Thursday, January 7, 2021
Virtual via Zoom
5:00 – 7:30 p.m.
5:00-6:00 Granite District Retirement Information - by Doug Wagstaff
(Negotiated for you by GEA)
6:00-7:00 Tier 1 Information from the URS - Kory Cox
(You are in Tier 1 if you began employment prior to July 1, 2011.)
Please follow this link to join the seminar on January 7,2020:
GEA continues to receive questions and concerns regarding quarantine and isolation protocols. In August 2020, Granite School District Human Resources sent this memo to all principals and to GEA. The same protocols are still in place and posted here as information. If you have questions regarding how protocols are followed in your school building, be sure to contact the GEA Office by phone or email.
Quarantine is for people who are not sick and don' t have any symptoms of COVID-19, but who may have been exposed to it.
Isolation is for people who are already sick or have tested positive for COVID-19.
Potential School Scenarios:
*In all of these scenarios, principals should collaborate with SUDS to explore the best use of human capital in the building.
ACLU of Utah published an updated version of “Free Speech Rights of Public-School Teachers and Staff in Utah,” a Know Your Rights advisory guide for education professionals employed in K-12 settings.
This 4-page pamphlet, updated to address issues and trends relevant in 2020, is designed to help teachers, staff members, administration officials, and school board members navigate these complex First Amendment issues. Nothing in this document, however, should be construed as legal advice. If you have a specific concern, please reach out to GEA.
Like students, public school teachers and staff retain First Amendment rights both inside and outside school settings. However, because teachers and school staff are public employees, understanding the breadth of these rights can be complex.
This guide addresses questions like “Can I wear items conveying political or religious opinions in the classroom?” and “Is my speech to colleagues during breaks or casual conversations protected?” It also provides context on how speech outside of school can be viewed differently than speech inside a school or classroom.
Please use and share this guide, "Free Speech Rights of Public-School Teachers and Staff in Utah," within your school or district, professional association, or union.
Brought to you by: Jason Stevenson, Strategic Communications Manager, ACLU of Utah
Free Speech Rights of Public Teachers and Staff in Utah
As a member of GEA, you have an opportunity to be actively involved and be a voice for teachers and our Association. The Granite Education Association announces elections and encourages all interested members to run for office.
You may run for only one (1) Board position. Board members and officers elected by the general membership qualify as voting delegates at the NEA Representative Assembly* and the UEA House of Delegates.
If you are interested in being involved, but not on the Board of Directors, you can run for the Representative Assembly (RA) Delegate position. Members elected by the general member-ship to attend the RA qualify as voting delegates to the RA, the governing body of NEA. Elected delegates travel to the RA during the summer to make policy for the NEA.*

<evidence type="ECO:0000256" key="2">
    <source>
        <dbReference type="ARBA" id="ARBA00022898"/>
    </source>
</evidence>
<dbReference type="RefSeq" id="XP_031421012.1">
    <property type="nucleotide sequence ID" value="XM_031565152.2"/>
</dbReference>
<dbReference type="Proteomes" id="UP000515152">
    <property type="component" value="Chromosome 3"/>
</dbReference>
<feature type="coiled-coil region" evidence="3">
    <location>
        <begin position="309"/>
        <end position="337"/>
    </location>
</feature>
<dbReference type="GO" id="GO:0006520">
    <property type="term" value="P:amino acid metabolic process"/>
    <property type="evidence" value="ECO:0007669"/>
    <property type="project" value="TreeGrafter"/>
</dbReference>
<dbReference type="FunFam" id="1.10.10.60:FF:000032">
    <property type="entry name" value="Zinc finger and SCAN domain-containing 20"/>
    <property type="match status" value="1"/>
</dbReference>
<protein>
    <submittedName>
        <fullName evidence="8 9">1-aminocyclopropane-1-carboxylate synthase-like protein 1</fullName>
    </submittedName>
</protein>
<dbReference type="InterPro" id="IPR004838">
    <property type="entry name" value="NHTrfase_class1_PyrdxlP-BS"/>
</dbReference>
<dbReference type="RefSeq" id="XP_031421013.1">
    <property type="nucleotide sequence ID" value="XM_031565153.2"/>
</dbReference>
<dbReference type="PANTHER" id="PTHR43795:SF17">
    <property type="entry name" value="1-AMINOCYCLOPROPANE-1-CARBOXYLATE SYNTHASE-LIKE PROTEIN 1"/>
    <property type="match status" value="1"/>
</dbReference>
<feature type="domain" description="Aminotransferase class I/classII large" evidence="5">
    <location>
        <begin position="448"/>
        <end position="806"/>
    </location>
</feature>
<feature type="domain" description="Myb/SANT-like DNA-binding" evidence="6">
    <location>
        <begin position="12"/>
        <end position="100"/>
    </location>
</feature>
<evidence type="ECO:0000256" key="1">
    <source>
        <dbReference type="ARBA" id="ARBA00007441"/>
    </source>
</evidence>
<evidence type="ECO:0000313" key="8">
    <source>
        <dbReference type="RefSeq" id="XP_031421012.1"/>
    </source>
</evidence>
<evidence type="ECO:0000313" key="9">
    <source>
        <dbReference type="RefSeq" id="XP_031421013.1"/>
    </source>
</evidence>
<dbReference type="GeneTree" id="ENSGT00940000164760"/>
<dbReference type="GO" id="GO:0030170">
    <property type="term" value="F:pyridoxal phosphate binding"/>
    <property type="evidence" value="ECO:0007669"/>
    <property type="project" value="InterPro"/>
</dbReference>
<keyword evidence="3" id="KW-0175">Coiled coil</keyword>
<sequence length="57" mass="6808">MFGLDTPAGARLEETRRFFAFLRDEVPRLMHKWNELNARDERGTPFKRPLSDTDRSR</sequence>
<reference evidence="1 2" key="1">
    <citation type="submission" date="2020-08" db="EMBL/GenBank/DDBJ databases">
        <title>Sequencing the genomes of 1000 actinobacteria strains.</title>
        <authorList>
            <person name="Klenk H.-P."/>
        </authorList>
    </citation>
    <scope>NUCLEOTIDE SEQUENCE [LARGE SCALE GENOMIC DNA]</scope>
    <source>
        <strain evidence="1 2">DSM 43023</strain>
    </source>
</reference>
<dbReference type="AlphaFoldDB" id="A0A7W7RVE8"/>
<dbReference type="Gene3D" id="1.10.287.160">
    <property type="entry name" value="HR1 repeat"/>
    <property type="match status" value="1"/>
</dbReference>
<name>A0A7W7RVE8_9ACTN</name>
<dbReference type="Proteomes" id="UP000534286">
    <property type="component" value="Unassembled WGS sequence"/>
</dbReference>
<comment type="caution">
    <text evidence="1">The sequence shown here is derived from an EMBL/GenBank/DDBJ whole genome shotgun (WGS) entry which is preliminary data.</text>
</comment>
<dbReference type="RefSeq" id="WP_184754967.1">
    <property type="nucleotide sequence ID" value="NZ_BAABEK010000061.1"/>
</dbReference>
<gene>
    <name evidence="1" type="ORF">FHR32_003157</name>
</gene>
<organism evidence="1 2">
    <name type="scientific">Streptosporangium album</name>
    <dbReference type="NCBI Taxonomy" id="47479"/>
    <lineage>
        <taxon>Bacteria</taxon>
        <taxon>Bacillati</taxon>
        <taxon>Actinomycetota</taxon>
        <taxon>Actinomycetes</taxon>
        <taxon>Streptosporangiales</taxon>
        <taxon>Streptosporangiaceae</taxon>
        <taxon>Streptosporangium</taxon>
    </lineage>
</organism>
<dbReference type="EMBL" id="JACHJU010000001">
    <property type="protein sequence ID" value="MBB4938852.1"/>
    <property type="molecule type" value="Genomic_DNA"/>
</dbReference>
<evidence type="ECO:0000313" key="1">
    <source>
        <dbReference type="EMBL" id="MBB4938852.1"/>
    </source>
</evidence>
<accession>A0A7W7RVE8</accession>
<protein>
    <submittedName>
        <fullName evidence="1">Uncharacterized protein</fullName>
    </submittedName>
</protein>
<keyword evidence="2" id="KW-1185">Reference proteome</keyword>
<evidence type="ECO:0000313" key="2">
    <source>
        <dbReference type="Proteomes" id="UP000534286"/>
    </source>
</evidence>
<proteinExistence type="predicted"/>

We will email your statement and picture (see below) to building reps with the elections materials. Please plan to attend the AR meeting on Weds., November 11th (virtually), prepared to make a short campaign speech.
*GEA board members’ travel to the RA is funded in the middle year of their term of office. Among members elected as delegates to the NEA RA, the top three vote-getters will have their travel funded.
FREE HELP for COVID-19 related stress
If you or someone you know is experiencing stress, anxiety or depression because of COVID-19, talk to a crisis counselor seven days a week, 7a-7p. All information is confidential and free of charge.
Email (first name and phone number only): UtahStrong@utah.gov
For immediate response after hours:
Counseling in Spanish and other languages available.
Operated by the Utah Department of Human Services, Division of Substance Abuse and Mental Health through a FEMA grant, facilitated by the Substance Abuse and Mental Health Services Administration
"Cyprus will fund up to $250 per teacher/educator. The grants can be combined for use toward a larger grant amount if specified. For example, four teachers can combine and apply for a $1,000 grant for a group project with each teacher submitting a separate application for their $250 allotment. Applications are limited to one $250 grant per teacher for the school year, either individually or with a team."
Find out more >>
Be Your Own Best Advocate
This is the time in an educator’s contract year when principals begin notifying them about observation scheduling. The question GEA is now receiving from members is “Why?! On top of everything else – why go through the observation/evaluation process?”
Educators are doing the very best they can just to keep their heads above water. Some days, it’s all you can do to get out of bed and off to work. Stress, anxiety, frustration, and exhaustion rule the day. Principals are not exempt from these same feelings and concerns, and they, by law and school policy, are required to observe and evaluate educators each year.
GEA has had ongoing conversations with the Granite School District Assistant Superintendents regarding observations and evaluations and expectations of teachers during the time of Covid-19. Teaching strategies and lesson plans have changed to social distance for safety. Administrators have been counseled to not expect to see what they would in a “normal” school year. We have been assured that this fact has been discussed with principals and leniency in instructional strategies such as proximity, small group instruction, changes in lesson design, hands on activities, etc. will be considered.
If you are a provisional teacher or are in the ‘summative’ year of your evaluation cycle, your observation will become part of an evaluation score. The time for you to make an appeal on an observation and/or evaluation score is BEFORE you sign and finalize the document. You are your own best advocate when it comes to a fair observation, and timing is everything. Your principal should email you a draft of your observation and schedule a debrief meeting with you to review the scores, sign, and finalize. When you receive this draft, review carefully with objectivity. If you note scores on some standards that are lower than normal due to the impact Covid-19 realities have on your classroom, now is the time to gather evidence to the fact that you have had to limit your teaching strategies and why. Once you have gathered the evidence you need, schedule to meet with your principal, present the evidence and work together to modify the scores appropriately.
If you need help with this process, call GEA and we will review the observation report with you and advocate on your behalf.